Coping with staying home: tips for travelers

I just don’t get how you get completely stressed out with paperwork but being out there sleeping on a bench doesn’t bother you at all

I don’t know what it is that makes me so nervous when I come back to my family and friends. I love it though. I really do. I’m actually really sad everytime I leave them behind, which is why I’ve decided to stay with them for a while.

But I just can’t cope with it. And I know a lot of travelers can’t deal with it either: the comments on your life, the fact that people think you are “coming back to normal”, the ridiculous amount of paperwork you have to fill over nothing, the supreme effort it takes to find a job.
Somehow, having a sedentary lifestyle is a lot more work, stress and money than being a nomad. To me, at least. And to many others.
As we were talking with my friends over this, I thought of a simple example of our daily lives:


TAKING THE BUS (for a traveler)

Getting up, going to the bus station, asking where the bus is. Waiting.

When the bus doesn’t show up, ask around, connect with people, find yourself a ride to that place, or find yourself going elsewhere with new friends.

TAKING THE BUS (for a sedentary)

Getting up two or three hours early, arriving early to the station, getting on the bus, texting friends and family that we are on the bus, double checking the departure and arrival time.

And if the bus doesn’t show up… it gets ugly. Then there’s the boring ride, listening to music and daydreaming.


Everyone chooses the lifestyle in which they feel more confident. But a traveler will never fit into the sedentary scheme, and vice versa.

However, here I am, having to stay for a while in a place I never chose to be my home. And I have to deal with it, and I have to convince myself that it is my decision and no one else’s. Because people around you have a job, maybe kids and all kinds of things you don’t. So unless we, travelers, don’t want to go mad, there are a few things we can do to make us feel better:


Find activities, join a class.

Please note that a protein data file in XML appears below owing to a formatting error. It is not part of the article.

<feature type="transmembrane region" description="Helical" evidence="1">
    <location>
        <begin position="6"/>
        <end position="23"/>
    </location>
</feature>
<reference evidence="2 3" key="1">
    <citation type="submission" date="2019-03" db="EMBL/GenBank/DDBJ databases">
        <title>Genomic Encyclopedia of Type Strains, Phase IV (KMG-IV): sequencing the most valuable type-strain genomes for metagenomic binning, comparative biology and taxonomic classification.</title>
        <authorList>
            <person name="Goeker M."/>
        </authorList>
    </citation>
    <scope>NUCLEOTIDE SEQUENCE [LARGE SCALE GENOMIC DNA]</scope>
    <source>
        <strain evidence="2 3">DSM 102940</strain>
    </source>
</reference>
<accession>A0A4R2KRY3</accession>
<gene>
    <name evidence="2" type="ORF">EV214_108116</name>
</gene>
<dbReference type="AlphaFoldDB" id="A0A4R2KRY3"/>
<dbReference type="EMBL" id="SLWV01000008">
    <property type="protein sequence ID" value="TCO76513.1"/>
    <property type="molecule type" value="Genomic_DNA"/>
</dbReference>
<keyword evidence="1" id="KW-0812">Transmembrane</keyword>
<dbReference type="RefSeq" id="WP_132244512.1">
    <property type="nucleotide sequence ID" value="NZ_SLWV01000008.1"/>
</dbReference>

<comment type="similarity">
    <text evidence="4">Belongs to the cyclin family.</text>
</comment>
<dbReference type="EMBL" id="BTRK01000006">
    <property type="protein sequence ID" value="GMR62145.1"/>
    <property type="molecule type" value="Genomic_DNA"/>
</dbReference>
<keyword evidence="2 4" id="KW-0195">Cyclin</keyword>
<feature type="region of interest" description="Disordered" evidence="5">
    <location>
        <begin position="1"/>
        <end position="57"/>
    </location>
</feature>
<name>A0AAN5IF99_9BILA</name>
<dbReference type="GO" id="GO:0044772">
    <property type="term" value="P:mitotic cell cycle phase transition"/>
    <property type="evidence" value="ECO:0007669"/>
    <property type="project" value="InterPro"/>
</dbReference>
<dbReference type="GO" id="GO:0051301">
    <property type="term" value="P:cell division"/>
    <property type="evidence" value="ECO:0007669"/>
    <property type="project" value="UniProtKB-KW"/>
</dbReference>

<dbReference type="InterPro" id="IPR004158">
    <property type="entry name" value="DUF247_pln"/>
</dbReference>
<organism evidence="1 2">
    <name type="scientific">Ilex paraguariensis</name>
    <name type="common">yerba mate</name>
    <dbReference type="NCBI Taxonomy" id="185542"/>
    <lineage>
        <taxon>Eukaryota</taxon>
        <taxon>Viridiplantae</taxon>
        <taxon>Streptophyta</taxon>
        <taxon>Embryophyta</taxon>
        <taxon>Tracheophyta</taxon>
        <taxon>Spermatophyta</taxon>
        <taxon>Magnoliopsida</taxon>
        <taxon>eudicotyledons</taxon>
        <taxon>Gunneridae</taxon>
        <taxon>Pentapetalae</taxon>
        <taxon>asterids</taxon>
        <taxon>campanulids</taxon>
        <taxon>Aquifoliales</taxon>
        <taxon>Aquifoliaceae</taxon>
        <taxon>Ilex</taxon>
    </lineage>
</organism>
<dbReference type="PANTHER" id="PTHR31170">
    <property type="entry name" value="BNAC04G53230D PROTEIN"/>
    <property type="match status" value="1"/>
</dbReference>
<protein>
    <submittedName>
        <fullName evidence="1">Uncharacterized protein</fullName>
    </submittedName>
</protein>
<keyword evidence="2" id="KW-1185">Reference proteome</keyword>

You have a lot of things you like doing. Choose some and join a class, meet new people, the same way you do when you are travelling. If money is a problem, trust your nomadic instincts to find the best and cheapest deal around. If someone knows about it, it has to be you, right?

Keep doing what you usually do

I mean keep writing if you are a travel blogger, keep taking photos if you are a photographer, etc. It’s easy to stop doing these things when you set down, because you don’t see the point in writing about something you don’t like or already know, or in going out and taking pictures of a landscape you’ve seen and photographed a thousand times. But keeping your main activity going while you are held down in a place will help you gain perspective, you’ll realize better why and what it is that you like in it.

Buy a guidebook

This was probably the best idea I’ve had! I found an old guidebook sitting on my mum’s shelf and I opened it. I read it as if it were a novel and I actually learnt a lot of things about the area. Things that were close from the house, some others that were a bit further. New challenges surfaced: what if, instead of borrowing X’s car I tried to take the bus? Or to go by foot?

Don’t let your instincts down!

Enjoy doing nothing

This is good advice, granted. But it’s also the most difficult to follow. We are used to doing something new everyday, to sleeping in unfamiliar places, meeting people all the time even when we don’t want to, in keeping track of a budget. Coming back to your parents or friends’ house is a huge step back. You’ll find yourself doing nothing until you find a job, and having to kill time when no one else is around.

Try to slow down. Enjoy spending a day on a couch by yourself like you would after a month of couchsurfing, enjoy the dishes you’re eating because you probably won’t have enough budget for the same kind of food when you go away again. Enjoy the fact that you can cross the country to see a friend on a weekday (and tickets are much cheaper) because you’re not working.

Enjoy the music in your room.

Enjoy your time there as if it were the last one, because you and I both know it won’t last forever.


And that’s what makes us smile πŸ™‚

And you, what makes you smile? How do you cope with staying home?

Post your happy pictures on our Facebook page, or post your comments below!


Next for our fellow travelers: Changing critera, a guide for working travelers


December 10, 2015

2 thoughts on “Coping with staying home: tips for travelers

  1. Good article! I so agree! I’ve been away from home for ages now and I’ve always had this feeling of wanting to be there and leaving at the same time. Last summer and for the winter holidays I gave it a chance, thought I would act the same way I do when I travel. So I posted a message on CouchSurfing and met great people, who I met again this winter and it feels like I’m traveling without leaving home. It’s a nice feeling, too. The important thing is to keep your traveler mind wherever you go, no matter what you do! And you’ll always be traveling, even when you’re “stuck” somewhere you already know πŸ˜‰
    Thanks for sharing your tips πŸ™‚

    • Hi Ely,
      Thanks for your comment. I tried couchsurfing too, although that place is too remote to have a proper CS group. But as you say, as long as we keep our traveler mind going on we’ll be fine πŸ™‚
      Glad you liked the post, hope to read you around here again.


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